Festivals and Seminars USO is host to a variety of events that offer students and faculty different perspectives on contemporary issues, including the American Indian Celebration, the annual Social Issues Conference and the Kyoto Laureates Symposium, which recognizes the international scl10lars who are recipients of the Kyoto Prizes, honors similar to the Nobel Prizes. Speakers US D's cultural and intellectual diversity is reinforced by the wide range of speakers who come to campus. Recent speakers include former President )inuny Carter, U.S. poet laureate Robert Pinsky and Nobel Peace Prize wim1er Oscar Arias. Music A comprehensive music program includes reg,tlar performances by the USO Symphony, the USO Community Choir, the Opera Workshop and the Choral Scholars show choir. The program also presents frequent recitals by faculty and students , and performances by visiting artists. Invisible University Invisible University offers quality academic and cultural enrichment to USO alumni, parents and to the San Diego community. Each seme ter USD's faculty conduct seminars in a casual setting - often at no cl1arge -with no homework assignments, tests or grades. In 2002, USO hosted the inaugural Kyoto Laurratrs Symposium, which honors rec 1pie-nts of the Kyoto PrtZes and presents ~ ir work m public forums. Thi!! awards, given annually to recognize profound contribuuons to human progress 1n technology. the sc1e-nas, and arts and philosophy, arr among the wortd'smost presbgious prizes for hftbme Kheevement.

Mentor Connection This peer-mentoring program helps new freshmen and transfer students connect with successful continuing USO students. Entering students must complete an application the summer before arriving at USO. Contact the Student Resource Center for additional information. Passport to Success Passport to Success offers about 30 fall semester workshops designed specifically to assist freshmen who are the first in their families to attend college with the transition to university life. Student Organizations More than 65 organizations, including fraternities and sororities, academic clubs and intramural athletic groups are open to students. Art Founders Gallery and The Fine Arts Galleries in the )oan 8. Kroc Institute for Peace & Justice host frequent exhibits of a wide variety of artists and genres. The David W. May Indian Artifacts Gallery in Fow1ders Hall hosts showings that celebrate American Indian culture and traditions . Serra Hall's Anthropology Museum features the extensive holdings of the May Indian Artifacts Collection. Cultural Activities

For more information , contact the Associated Students office at (619) 26o-48o2 or log on to as.sandiego.edu

71ieater USD's Master of Fine Arts in Dramatic Arts , in

conjunction with The Old Globe Theatres in Balboa Park, offers a variety of performances at The Globe throughout the year, whicl1 are available to USO students at special prices. In addition, M.F.A. and w1dergraduate theatre arts students stage regular on-campus performances.


University Ministry University Ministry helps students, faculty, staff and alumni nourish an adult faith, form a strong community of worship, serve the needy and act for justice. The catalyst of spiritual life on campus, University Ministry invites people of all religious traditions and those still searching for religious identity to participate in its activities, which include retreats, Scripture study, pastoral counseling, spiritual direction, liturgical ministries, ecumenical services, worship, the Founders Chapel choir and faith reflection groups and social justice and service opportunities. USD is a Roman Catholic institution proud of the religious diversity on campus. The annual All-Faith Service celebrating the many faith traditions on campus is a USD tradition. The Jewish Student Union and the lntervarsity Christian Fellowship for Evangelical Christians are active campus organizations. Any student can receive information from University Ministry about on- and off-campus opportunities to practice any faith. Programs for those interested in learning more about the Catholic faith or preparing for the Sacraments of Initiation (Baptism, Eucharist, Confirmation) are presented from mid-September through early April. University Ministry staff members are available to assist in preparation fo r marriage in Catholic churches.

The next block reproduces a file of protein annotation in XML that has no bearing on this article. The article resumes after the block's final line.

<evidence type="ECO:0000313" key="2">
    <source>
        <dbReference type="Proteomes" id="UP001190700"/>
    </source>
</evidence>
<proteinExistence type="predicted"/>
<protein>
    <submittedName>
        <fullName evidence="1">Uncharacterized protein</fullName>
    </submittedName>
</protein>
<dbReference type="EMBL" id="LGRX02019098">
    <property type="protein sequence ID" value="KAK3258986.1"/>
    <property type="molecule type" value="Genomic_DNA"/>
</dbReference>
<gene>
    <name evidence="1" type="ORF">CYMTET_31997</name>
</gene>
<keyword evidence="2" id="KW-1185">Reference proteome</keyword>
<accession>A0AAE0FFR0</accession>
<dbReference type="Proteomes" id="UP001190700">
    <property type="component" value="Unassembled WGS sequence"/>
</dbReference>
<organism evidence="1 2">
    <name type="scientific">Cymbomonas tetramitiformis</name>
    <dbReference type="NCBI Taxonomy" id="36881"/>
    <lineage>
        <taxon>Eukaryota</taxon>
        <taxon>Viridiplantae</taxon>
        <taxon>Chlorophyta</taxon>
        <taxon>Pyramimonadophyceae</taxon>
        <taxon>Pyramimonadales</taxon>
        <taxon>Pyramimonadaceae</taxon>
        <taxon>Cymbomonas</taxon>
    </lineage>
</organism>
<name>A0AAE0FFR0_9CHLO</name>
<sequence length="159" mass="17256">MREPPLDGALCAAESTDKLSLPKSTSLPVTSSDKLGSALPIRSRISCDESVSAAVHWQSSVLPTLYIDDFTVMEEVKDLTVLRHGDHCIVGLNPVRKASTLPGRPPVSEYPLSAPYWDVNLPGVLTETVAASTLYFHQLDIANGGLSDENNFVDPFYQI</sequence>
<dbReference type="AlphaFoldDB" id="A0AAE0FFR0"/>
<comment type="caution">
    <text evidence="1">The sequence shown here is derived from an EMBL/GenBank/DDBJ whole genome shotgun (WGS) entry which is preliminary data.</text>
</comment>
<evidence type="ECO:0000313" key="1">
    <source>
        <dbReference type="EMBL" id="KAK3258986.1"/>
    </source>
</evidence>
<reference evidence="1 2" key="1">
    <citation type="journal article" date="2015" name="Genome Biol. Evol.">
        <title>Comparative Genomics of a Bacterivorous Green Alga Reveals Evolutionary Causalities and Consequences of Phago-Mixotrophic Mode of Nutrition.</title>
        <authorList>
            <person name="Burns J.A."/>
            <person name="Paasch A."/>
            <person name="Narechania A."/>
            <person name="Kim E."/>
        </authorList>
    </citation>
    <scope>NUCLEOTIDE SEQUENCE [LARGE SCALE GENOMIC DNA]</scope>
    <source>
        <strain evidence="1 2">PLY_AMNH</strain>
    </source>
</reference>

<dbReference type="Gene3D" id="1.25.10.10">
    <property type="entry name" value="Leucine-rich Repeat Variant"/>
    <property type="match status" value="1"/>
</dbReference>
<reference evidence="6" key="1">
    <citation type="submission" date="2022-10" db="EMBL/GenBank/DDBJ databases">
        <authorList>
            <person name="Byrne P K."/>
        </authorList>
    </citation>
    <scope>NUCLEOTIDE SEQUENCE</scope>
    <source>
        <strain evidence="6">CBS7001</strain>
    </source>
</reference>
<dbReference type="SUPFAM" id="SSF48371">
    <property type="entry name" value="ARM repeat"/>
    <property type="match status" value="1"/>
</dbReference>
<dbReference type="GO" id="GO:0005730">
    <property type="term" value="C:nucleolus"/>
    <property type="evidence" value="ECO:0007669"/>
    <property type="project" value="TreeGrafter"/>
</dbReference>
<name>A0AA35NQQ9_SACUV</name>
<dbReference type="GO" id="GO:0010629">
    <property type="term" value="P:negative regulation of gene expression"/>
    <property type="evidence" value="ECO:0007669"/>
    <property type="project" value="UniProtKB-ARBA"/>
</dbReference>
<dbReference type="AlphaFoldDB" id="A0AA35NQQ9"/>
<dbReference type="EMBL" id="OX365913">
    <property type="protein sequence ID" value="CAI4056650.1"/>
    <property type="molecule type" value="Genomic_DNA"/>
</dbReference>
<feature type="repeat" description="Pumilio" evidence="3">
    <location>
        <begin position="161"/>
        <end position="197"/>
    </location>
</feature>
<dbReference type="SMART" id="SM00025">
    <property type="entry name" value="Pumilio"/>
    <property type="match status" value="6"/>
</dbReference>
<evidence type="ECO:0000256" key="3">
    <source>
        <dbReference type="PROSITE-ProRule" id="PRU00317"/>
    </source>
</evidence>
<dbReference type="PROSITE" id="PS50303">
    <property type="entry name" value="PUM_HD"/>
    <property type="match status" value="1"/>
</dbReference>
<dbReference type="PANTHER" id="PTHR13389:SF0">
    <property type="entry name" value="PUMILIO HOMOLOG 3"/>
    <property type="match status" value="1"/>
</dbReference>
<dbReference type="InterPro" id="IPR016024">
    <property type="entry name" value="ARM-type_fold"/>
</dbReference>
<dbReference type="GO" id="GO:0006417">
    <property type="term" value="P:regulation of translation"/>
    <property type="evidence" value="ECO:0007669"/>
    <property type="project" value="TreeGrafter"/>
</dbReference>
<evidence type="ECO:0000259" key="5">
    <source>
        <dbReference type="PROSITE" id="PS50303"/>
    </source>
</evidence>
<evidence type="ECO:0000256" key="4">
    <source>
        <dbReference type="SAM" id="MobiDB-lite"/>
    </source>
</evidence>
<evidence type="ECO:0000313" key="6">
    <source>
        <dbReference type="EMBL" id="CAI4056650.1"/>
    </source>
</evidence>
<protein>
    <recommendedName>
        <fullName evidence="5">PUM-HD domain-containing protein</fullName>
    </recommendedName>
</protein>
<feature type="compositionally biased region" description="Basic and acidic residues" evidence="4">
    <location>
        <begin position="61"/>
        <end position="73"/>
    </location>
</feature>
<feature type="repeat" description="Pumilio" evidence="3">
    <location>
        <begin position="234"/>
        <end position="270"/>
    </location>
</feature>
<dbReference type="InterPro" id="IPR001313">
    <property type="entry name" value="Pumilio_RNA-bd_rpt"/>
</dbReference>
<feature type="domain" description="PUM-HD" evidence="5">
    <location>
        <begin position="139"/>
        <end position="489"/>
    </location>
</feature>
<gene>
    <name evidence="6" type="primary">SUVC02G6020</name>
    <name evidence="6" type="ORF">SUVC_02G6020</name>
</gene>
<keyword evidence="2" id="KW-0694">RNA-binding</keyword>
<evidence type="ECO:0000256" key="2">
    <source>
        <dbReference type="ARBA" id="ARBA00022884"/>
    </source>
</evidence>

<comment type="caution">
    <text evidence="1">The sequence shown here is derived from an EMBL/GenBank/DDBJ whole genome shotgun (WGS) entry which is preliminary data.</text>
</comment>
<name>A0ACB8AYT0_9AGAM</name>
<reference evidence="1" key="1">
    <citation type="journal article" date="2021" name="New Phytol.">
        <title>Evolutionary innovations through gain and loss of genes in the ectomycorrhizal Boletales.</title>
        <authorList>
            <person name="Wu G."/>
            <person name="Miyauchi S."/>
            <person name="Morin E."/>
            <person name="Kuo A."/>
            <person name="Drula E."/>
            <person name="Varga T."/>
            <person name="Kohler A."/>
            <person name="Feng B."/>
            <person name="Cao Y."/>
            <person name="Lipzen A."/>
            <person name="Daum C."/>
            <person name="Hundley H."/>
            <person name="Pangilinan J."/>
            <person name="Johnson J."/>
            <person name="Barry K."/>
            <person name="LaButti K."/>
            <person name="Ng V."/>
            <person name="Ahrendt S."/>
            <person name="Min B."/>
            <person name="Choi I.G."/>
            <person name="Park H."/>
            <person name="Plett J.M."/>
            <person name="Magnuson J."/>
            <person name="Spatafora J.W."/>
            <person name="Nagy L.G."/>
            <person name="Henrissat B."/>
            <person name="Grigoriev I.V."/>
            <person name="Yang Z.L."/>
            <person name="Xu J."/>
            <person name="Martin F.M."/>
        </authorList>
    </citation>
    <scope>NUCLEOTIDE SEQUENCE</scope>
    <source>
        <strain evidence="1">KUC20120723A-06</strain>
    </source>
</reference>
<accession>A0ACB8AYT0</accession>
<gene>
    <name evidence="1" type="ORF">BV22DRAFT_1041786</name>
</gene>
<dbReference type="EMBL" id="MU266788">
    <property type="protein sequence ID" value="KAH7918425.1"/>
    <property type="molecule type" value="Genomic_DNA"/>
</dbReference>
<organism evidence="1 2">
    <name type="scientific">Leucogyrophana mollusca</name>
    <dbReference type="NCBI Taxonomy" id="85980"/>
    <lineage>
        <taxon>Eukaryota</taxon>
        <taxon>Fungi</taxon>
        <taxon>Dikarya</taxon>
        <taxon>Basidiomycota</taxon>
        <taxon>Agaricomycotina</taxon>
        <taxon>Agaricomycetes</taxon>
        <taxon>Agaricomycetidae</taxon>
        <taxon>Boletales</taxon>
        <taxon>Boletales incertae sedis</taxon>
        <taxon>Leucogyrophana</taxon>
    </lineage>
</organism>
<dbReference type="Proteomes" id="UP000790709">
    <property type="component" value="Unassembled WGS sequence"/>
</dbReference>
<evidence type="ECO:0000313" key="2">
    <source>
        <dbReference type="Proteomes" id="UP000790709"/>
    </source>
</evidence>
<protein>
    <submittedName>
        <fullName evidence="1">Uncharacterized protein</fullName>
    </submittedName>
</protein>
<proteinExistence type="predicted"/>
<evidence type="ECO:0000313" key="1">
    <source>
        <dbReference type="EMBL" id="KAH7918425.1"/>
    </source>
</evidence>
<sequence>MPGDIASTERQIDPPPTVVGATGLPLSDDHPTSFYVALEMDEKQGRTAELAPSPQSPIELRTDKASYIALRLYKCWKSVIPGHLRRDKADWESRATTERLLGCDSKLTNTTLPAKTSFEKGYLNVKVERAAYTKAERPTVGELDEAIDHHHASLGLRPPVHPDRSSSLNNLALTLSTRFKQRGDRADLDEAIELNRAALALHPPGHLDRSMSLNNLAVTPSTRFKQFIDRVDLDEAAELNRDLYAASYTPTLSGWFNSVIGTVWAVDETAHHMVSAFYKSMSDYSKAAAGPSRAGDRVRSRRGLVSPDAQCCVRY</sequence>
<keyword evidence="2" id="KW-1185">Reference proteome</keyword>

For information, call I619) 26o-4735 or visit www.sandiego.edu/

Ministry, ore-mail svasquez@ sandiego.edu .

Sunday Eucharist is celebrated in Founders Chapel at 7 p.m. and 9 p.m. through the school year; Eucharist also is celebrated daily at 12 :10 p.m. The Eucharist is celebrated at the lmmaculata Parish on Sa turdays at 4:30 p.m. and Sundays at 9 a.m. and 11 a.m., with daily services at 8 a.m.

Club Sports More than 400 students part ici pate each year in USO club sports. Club sports teams include • Baseball • Equestrian • Lacrosse (men's and women's) , Rugby • Skateboard ing • Surfing • Tae kwon do • Waler polo (men's and women's) • Water ski ing • Vol leyball (men's and women's) • Triath lon • Jujitsu , Ultimate Frisbee To find out more about lntl'ilmurals About two- thirds of the university community - undergraduate and graduate students, faculty and staff - participate in at least one of the many in tramu ral activities offered , including Flag basketball, golf, inner- tube water polo, noor hockey and bowling. The wide variety of activities sponsored by Outdoor Adven tures- an on- campus resource for students, faculty and staff - include skiing, rafting, rock cl imbing. horseback riding, moun- tain biking and hiking. club sports, call (619) 260-4276. footba ll, softba ll , tennis, volleyball,